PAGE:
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Fowl play on the golf course

BY JANE BEDARD Special to the VOICE I t was a standoff like no other. We stood in the thick grass facing each other, me, in front of my children, he, in front of his, both of us protecting those who mattered most.
You lookin’ at me? TRAVIS BICKLE PHOTO


It was a standoff like no other. We stood in the thick grass facing each other, me, in front of my children, he, in front of his, both of us protecting those who mattered most. Lying between us was a line drawn in the sand in the form of three coveted golf balls—two Titleists and a Pinnacle.

Only minutes before, my kids and I had strolled up to the 17th red tee box, which was perched in front of a small pond, and procured whichever club might land our golf balls at their intended destination. My husband set up well behind us and to the left at the white tee and shot a clean five-iron over the pond and onto the fairway. Show-off.

My two sons and I had a different strategy. As relative newbies to the game, our primary goal was to hit our balls not into the pond. Secondary to this, was to lay up to the right of the water, then hit a second shot onto the fairway. Our balls seemed to be in a cooperative mood and landed within range of the desired outcome.

 The kids scooted ahead of me, but I was able to catch up easily because I found them, frozen, facing Smaug, a descendant of the terrible dragon, and the fiercest looking Canada Goose we’d ever seen. He stood guard in front of his lady friend and their nest of eggs, almost hidden in the reeds. Gaining some courage from my arrival, 14-year-old Tanner took a step toward his ball. Smaug reacted by taking a step toward Tanner, lunging his head forward and hissing violently. Tanner retreated. The goose maintained his new territory.

Next, 12-year-old Cole attempted to creep toward his ball from a different angle. The Goose altered his position slightly, reared his head and hissed again, his tongue protruding like it might unfurl an extra three feet if required. That this impolite goose took the name of our well-mannered country was off-putting. As a Goose from Canada, we anticipated that he would withdraw and apologize profusely: “Terribly sorry. It appears I'm in the way of your game. I’ll move back a bit. Carry on. And once again, sorry for the interruption. “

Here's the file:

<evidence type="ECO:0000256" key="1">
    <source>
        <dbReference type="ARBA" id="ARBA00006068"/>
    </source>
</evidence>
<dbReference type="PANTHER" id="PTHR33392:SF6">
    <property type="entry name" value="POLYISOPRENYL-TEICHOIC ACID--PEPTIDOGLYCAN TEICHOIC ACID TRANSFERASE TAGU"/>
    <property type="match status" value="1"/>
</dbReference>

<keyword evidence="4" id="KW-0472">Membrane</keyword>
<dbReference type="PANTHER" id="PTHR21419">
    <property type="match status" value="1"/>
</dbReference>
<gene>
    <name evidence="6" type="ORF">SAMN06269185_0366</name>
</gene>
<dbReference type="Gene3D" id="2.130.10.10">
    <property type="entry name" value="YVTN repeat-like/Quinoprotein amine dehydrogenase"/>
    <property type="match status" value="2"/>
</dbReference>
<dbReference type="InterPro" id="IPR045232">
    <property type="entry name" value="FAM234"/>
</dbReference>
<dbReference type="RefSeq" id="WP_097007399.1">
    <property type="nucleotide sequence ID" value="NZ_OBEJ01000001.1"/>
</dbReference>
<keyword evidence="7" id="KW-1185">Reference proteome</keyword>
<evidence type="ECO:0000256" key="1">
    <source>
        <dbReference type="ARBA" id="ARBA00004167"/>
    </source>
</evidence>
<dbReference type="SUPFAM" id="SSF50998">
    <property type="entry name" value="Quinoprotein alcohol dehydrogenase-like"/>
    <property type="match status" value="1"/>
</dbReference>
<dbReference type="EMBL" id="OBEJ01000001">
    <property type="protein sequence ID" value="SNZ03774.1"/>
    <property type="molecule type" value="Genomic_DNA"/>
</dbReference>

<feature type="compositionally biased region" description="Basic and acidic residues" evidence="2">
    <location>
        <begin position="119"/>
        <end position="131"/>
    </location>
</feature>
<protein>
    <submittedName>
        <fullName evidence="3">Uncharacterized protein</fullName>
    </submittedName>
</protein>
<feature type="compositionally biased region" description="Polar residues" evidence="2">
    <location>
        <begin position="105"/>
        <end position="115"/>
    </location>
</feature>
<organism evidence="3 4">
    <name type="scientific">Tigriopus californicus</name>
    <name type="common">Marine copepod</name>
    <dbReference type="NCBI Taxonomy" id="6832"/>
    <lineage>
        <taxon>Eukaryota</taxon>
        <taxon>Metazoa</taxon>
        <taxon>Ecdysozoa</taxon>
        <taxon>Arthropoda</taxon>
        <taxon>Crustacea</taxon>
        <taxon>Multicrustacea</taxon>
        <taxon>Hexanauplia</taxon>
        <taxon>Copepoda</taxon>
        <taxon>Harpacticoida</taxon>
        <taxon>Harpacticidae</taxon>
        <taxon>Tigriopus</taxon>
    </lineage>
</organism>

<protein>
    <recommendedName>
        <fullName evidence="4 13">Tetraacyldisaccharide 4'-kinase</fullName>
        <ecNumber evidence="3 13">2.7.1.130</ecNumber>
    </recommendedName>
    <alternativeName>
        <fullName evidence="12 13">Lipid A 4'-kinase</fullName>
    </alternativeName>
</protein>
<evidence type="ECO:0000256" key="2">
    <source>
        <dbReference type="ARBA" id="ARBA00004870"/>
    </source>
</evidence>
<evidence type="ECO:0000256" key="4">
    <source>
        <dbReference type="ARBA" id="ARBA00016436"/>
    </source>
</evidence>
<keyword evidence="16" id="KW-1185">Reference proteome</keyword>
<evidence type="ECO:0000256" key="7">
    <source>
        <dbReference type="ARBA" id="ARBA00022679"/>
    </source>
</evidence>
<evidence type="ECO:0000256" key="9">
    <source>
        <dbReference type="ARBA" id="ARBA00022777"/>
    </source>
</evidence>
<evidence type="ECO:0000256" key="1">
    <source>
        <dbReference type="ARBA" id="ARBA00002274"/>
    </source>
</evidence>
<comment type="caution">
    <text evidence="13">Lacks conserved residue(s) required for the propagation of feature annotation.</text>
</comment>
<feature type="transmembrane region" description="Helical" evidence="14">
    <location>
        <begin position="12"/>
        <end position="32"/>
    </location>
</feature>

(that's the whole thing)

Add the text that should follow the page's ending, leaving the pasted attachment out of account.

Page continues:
As Canadians, this is what we expected, however, as a parent, I got where he was coming from. He was protecting his offspring just as I would protect mine; however, even though it would have been more responsible to leave him in peace and abandon our balls, it had been a challenging round, and we were down to these last three dimpled orbs. I told my children to back away slowly. When they were a safe distance behind me, I pulled a pitching wedge from my bag and faced off with the bird. Mama Bear versus Papa Goose. “I don’t want any trouble. I just want our golf balls,” I reasoned.

His response came in the form of a dinosaur-like roar as he took two threatening steps toward me. I recoiled briefly but stood my ground—shakily. The balls were only a few feet away. If I reached out with my club, I could tap them back towards me, and we would be on our way. In super-slow motion, I pushed my club along the ground toward the first ball.

Smaug watched in disbelief for a moment, then unleashed a deafening honk and attacked. “Run!” I yelled to the kids.

We grabbed our bags and sprinted away like the cowards that we were. My husband heard the commotion from the other side of the pond and quickly surmised our dilemma. His shouts carried across the water,

“Drop your clubs!”

This seemed like sage advice, and we abandoned our cumbersome sticks, which increased our speed significantly. I chanced a look back to see how much distance we had gained from our pursuer, but there he was, not 10 feet behind me, in full flight, majestic wings spread, hurtling towards my head. The kids were still ahead, so I made the sacrifice that any parent would make: I zigzagged a little, in hopes of distracting Smaug, then dove to the ground, covered my Hobbit head with my arms, and awaited the beaked and feathered assault.

It never came. The Great Goose seemed satisfied with our surrender and swooped back to position, this time moving his smug line of defense up, directly in front of our golf bags. With no balls, and now, no clubs, we were at the mercy of the beast, who showed no empathy for a mother and her kids trying to enjoy an afternoon on the course.

My husband jogged over to the clubhouse and came back on a golf cart, driven by a maintenance worker. She used the vehicle to scare the reluctant goose back toward the nest then retrieved our bags and balls, explaining that there was nothing that could be done about the birds until their five eggs had hatched. Even though we got our equipment back, it didn’t feel like a win. We didn’t stand up to the bully, which is a lesson we try to teach our kids, but I suppose we did the next best thing, which was to tell a grown up with a golf cart.

As we walked off the 18th green, I looked back at Smaug, who was in a standoff with two older women, who thought it would be best to lay up to the right of the pond before hitting onto the fairway. With no kids, more experience, and likely plenty of golf balls, they promptly summed up the situation, left their balls, and walked away without incident.

As for us, we'll wait until the chicks have hatched before trying this course again so as not to awaken the Great Smaug, guardian of the 17th fairway and father of five.